Why New York Yankees Shouldn't Extend Curtis Granderson

Mike MoraitisAnalyst IAugust 9, 2012

DETROIT, MI - AUGUST 07: Curtis Granderson #14 of the New York Yankees reacts after striking out in the first inning of the game against the Detroit Tigers at Comerica Park on August 7, 2012 in Detroit, Michigan.  (Photo by Leon Halip/Getty Images)
Leon Halip/Getty Images

Despite a great game against the Detroit Tigers on Wednesday night, Curtis Granderson is having a horrible August, and it isn't looking so certain the New York Yankees will extend him at season's end.

Granderson is hitting .160 in August and has completely fallen off the map offensively.

Entering Wednesday night's game, the Yanks center fielder was hitting .240. He's spent most of his time hitting in the No. 2 hole before being dropped to No. 6 because his struggles are just too detrimental to the top of the Yankees order.

That low average is nothing new for Grandy, who hit .247 in 2010 for the Bombers and followed that up by a slight improvement to .262 in 2011. But that improvement appears to have been short-lived, and Granderson is back where he was in 2010.

As a result of his low average, Granderson has become just another typical Yankee hitter. That is, a hitters who's heavily dependent on the long ball to drive in runs and sports a low average to boot.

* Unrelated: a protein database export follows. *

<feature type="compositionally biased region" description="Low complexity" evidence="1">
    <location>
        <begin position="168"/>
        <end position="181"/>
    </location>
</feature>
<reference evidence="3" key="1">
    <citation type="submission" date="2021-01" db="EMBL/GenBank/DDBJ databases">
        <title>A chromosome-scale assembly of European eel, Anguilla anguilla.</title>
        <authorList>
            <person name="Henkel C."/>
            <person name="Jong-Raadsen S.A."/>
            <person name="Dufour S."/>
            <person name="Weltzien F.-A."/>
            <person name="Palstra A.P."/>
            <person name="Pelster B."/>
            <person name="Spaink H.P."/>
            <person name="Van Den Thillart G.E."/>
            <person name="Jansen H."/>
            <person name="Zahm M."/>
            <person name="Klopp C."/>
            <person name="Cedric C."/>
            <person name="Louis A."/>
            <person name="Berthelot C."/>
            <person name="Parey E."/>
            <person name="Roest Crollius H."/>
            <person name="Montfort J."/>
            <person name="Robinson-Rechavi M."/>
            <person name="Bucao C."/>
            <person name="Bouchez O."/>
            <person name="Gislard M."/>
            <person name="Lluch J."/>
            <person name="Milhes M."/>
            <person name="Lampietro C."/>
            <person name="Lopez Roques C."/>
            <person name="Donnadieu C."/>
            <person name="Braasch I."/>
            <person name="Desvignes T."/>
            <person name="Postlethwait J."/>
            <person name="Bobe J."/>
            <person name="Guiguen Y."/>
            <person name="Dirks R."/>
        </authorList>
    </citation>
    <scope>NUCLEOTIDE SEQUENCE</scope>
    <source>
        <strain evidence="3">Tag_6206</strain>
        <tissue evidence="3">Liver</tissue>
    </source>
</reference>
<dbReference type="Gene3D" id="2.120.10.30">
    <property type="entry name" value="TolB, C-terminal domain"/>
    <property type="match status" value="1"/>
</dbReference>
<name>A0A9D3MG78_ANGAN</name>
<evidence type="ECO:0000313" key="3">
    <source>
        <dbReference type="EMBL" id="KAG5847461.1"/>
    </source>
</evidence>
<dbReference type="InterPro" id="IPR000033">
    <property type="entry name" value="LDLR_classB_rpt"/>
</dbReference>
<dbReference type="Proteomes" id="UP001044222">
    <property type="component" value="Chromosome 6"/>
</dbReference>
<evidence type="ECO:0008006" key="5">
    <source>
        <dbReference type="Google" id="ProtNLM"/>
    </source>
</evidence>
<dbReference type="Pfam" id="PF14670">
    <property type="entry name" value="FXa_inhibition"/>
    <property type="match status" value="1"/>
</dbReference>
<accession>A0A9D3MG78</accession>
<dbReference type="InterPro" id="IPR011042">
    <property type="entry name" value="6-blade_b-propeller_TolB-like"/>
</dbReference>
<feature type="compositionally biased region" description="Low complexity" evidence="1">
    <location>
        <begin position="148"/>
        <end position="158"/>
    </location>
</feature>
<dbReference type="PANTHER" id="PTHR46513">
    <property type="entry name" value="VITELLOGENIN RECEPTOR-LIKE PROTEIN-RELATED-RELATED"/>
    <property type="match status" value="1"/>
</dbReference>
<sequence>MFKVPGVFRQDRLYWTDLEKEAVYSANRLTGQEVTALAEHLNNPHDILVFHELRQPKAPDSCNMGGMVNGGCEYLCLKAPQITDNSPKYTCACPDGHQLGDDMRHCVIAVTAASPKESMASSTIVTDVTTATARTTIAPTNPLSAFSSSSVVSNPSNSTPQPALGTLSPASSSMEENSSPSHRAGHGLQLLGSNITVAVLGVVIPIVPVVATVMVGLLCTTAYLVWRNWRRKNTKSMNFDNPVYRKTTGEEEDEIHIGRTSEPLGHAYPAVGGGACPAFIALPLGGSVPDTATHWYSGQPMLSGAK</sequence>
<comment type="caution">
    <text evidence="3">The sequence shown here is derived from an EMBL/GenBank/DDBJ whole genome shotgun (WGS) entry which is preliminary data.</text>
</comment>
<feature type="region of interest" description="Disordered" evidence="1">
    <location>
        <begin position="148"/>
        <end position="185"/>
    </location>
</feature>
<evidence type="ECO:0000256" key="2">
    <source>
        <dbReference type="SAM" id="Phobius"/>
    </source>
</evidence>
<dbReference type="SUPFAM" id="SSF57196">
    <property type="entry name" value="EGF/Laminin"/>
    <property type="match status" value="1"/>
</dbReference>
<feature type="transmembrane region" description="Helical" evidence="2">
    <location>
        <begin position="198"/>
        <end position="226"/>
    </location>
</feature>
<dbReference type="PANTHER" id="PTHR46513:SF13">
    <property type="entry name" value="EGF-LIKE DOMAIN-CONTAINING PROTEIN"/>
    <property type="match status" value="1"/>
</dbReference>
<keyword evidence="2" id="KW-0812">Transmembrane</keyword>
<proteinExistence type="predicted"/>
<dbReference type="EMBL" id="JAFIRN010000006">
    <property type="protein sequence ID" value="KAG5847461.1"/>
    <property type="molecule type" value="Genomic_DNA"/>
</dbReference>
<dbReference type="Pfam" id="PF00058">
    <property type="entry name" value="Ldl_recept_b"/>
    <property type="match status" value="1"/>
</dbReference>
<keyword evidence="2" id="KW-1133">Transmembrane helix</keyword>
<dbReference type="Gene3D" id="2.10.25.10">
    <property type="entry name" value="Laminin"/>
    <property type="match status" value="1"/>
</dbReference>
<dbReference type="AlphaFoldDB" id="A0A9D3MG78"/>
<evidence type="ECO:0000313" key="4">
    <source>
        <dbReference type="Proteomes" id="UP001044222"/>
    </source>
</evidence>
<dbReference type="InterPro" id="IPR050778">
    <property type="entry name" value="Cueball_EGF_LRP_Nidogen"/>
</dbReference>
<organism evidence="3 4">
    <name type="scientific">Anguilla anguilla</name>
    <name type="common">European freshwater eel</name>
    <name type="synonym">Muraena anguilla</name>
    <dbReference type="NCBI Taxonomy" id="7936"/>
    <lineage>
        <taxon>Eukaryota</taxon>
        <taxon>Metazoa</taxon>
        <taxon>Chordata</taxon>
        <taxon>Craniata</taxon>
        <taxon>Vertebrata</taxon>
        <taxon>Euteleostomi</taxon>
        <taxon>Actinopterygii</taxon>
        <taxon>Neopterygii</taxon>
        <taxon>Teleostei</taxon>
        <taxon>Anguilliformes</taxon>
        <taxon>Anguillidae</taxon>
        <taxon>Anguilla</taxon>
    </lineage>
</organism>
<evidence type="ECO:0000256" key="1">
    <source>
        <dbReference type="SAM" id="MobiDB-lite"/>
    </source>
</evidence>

There's no denying his power numbers are impressive, but Granderson is more a part of the problem rather than the solution in the Bombers' case. This team has major issues driving in runs without a homer, and it's all-or-nothing hitters like Grandy that fill the Bombers' lineup already.

To spend upwards of $15-20 million more on the same type of player for years to come isn't fixing anything.

On an aging roster, Granderson isn't helping this ballclub get any younger. At 31, Grandy isn't likely to change much in regard to his approach at the plate. And, in turn, he's only likely to see his numbers decrease further.

In a few years, Grandy could be the same .240 hitter without all the gaudy power numbers to soften the blow. At this point, his average isn't high enough to be a top- or middle-of-the-order bat for the Bombers.

That could leave Granderson batting No. 6 into the future, and I'm not sure how good of an idea it is to open up the wallet wide for a No. 6 hitter.

The Bombers would be better served spending their money elsewhere and bring in a better hitter who can drive in runs in multiple ways and squeeze into the lineup in a more important position.

In a new age when the Yankees are trying to spend their money more wisely, not extending Granderson would be a step in that direction. That is, of course, unless Granderson can change his approach at the plate and prove to be more than a one-dimensional hitter.

Even if Granderson can't prove himself to be a better bat in the Yankees lineup this year, a 2013 club option gives both sides more time to figure this whole thing out. However, if things don't change, Granderson could very well be looking for a new home in 2014.